Can You Grow Coffee in the UK?
If you love both coffee and gardening, then you will have probably wondered at some point, 'Can I grow my own coffee?’ The short answer is yes, but there are some things you need to know first.
Would it be worth growing your own coffee? Can you buy UK cultivated coffee? While the concept of growing your own coffee sounds cool, these are just some of the other questions you need to think about. We have put together a list of things that you should consider before starting out on the journey of growing your very own coffee plants.
Where is The World's Coffee Grown?
The vast majority of coffee is grown in what is known today as 'The Coffee - Belt'. The coffee belt runs between The Tropic of Cancer and The Tropic of Capricorn that run parallel either side of the Equator. This stretches over Central America, South America, Indian subcontinent, Southeast Asia, Africa, Arabia and some Islands, the following countries are coffee producers in each region:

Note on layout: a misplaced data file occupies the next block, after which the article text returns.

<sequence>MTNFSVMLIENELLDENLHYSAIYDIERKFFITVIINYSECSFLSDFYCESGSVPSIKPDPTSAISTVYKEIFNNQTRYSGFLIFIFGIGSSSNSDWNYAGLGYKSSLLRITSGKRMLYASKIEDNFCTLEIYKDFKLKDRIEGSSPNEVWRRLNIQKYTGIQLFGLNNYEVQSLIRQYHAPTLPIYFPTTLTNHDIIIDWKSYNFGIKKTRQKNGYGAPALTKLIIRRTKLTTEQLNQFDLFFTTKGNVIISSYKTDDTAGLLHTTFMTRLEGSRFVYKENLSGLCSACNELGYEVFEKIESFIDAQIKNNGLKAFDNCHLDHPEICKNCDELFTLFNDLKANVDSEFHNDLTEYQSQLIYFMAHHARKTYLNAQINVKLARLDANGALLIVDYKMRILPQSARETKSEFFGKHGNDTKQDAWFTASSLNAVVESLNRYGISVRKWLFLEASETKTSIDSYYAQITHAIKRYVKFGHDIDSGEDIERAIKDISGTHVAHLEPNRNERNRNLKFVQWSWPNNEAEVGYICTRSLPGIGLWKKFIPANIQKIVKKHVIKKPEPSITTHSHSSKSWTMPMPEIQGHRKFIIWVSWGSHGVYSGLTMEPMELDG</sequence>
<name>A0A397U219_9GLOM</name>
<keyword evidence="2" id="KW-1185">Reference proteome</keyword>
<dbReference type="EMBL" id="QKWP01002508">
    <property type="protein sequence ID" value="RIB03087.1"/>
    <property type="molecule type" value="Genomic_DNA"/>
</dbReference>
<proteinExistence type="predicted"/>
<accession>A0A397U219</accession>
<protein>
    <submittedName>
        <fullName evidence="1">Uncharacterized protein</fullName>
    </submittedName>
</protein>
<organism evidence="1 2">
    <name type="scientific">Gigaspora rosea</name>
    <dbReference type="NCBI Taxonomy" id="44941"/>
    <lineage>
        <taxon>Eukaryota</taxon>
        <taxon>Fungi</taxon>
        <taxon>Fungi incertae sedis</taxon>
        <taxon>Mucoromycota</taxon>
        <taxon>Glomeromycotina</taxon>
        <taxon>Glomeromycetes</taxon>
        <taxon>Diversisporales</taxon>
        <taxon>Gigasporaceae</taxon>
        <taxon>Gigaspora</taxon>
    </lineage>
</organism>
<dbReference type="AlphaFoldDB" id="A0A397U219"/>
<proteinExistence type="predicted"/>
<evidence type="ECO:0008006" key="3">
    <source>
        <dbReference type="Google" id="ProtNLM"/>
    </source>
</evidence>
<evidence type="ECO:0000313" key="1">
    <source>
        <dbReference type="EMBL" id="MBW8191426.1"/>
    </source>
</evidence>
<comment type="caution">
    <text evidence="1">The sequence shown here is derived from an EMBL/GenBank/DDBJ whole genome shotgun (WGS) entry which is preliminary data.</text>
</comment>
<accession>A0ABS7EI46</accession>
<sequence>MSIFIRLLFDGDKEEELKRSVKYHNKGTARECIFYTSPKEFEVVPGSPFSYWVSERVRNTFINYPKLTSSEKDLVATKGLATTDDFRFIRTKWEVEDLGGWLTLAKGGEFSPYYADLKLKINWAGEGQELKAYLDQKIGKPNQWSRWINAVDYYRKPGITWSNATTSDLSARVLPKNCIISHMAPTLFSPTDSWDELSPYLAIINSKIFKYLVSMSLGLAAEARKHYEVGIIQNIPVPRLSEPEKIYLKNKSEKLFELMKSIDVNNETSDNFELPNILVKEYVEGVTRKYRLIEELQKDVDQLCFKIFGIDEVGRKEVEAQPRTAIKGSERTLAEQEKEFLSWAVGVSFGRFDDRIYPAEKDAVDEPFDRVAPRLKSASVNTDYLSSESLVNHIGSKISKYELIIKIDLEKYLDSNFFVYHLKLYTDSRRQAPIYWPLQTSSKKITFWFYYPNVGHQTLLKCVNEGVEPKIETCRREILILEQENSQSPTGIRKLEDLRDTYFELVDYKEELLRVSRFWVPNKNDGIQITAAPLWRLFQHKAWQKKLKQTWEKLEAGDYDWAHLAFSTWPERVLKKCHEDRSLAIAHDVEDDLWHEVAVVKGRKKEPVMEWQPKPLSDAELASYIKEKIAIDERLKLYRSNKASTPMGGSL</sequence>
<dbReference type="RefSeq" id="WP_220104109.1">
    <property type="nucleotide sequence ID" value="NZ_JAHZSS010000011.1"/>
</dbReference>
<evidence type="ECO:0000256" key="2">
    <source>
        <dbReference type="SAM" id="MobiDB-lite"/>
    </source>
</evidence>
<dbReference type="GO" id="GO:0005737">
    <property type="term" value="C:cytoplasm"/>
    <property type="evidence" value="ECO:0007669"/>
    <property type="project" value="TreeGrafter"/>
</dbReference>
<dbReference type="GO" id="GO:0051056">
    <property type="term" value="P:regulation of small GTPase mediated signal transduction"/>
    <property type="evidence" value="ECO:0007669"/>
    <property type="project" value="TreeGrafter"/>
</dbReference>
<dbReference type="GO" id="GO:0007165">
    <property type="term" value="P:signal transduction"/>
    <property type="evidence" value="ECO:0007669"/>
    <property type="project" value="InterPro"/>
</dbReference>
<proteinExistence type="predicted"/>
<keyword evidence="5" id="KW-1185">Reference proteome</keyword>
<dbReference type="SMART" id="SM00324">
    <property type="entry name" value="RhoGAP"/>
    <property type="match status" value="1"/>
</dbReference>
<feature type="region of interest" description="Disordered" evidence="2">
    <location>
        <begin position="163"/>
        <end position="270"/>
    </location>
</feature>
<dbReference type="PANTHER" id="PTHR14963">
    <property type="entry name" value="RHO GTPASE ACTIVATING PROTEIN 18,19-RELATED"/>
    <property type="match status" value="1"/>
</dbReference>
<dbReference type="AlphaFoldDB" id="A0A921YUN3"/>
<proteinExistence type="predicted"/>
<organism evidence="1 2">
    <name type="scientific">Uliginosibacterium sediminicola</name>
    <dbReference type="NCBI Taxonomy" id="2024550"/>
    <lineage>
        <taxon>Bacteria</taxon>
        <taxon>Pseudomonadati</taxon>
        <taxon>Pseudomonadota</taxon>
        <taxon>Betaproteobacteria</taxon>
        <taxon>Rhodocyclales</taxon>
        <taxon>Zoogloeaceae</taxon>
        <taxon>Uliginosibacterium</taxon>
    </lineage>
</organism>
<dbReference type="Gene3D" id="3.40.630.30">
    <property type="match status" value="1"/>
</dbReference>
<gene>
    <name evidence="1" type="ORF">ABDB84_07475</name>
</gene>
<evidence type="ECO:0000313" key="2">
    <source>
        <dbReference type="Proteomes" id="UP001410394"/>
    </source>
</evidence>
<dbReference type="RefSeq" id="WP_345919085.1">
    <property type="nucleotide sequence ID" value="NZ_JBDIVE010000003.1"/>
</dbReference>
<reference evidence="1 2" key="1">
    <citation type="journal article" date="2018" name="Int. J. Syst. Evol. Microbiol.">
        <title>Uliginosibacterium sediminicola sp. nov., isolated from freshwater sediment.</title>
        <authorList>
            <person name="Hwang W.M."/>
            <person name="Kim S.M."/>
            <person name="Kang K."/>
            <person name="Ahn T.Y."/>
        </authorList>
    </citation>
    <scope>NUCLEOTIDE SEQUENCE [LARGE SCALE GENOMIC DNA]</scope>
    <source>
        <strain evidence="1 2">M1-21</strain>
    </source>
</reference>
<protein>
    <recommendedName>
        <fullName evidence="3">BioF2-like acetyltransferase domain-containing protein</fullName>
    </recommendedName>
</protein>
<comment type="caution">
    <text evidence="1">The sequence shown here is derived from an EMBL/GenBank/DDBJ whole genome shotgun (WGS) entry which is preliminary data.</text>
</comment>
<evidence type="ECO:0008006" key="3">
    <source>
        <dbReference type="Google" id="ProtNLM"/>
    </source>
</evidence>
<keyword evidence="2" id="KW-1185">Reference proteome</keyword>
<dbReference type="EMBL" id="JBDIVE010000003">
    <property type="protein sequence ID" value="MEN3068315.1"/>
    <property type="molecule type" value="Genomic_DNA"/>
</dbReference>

Central America - Guatemala, Costa Rica, Nicaragua, Honduras, Panamá, México & El Salvador.
South American - Brazil, Bolivia, Ecuador, Peru & Colombia.
Indian subcontinent - India, Nepal and Sri Lanka .
Southeast Asia - Vietnam, Thailand, Myanmar, Indonesia, & Papua Guinea .
Islands - Jamaica, Hawaii, Puerto Rico & Reunion Islands.
Africa - Congo (DRC), Burundi, Ethiopia, Rwanda, Kenya, Zimbabwe, Zambia, Tanzania & Uganda.
Arabia - Yemen and southern Saudi Arabia.
The reason that these countries are collectively known as the coffee belt is due to the fact that they all share similar weather conditions which include warm temperatures during the daytime but cool at night, lots of rain throughout the year, high humidity levels and fertile soil. This combination is what makes these countries the ideal places to cultivate coffee beans.
What Conditions Are Required?
For coffee to grow successfully there are several factors required including temperature, rainfall, sunlight hours, humidity level and soil type.
All of these elements must work hand-in-hand with each other if you wish to produce quality coffee. If any of these components do not meet their requirements, then the end result can be poor tasting coffee or coffee trees that produce a very low fruit yield (a low coffee cherry count).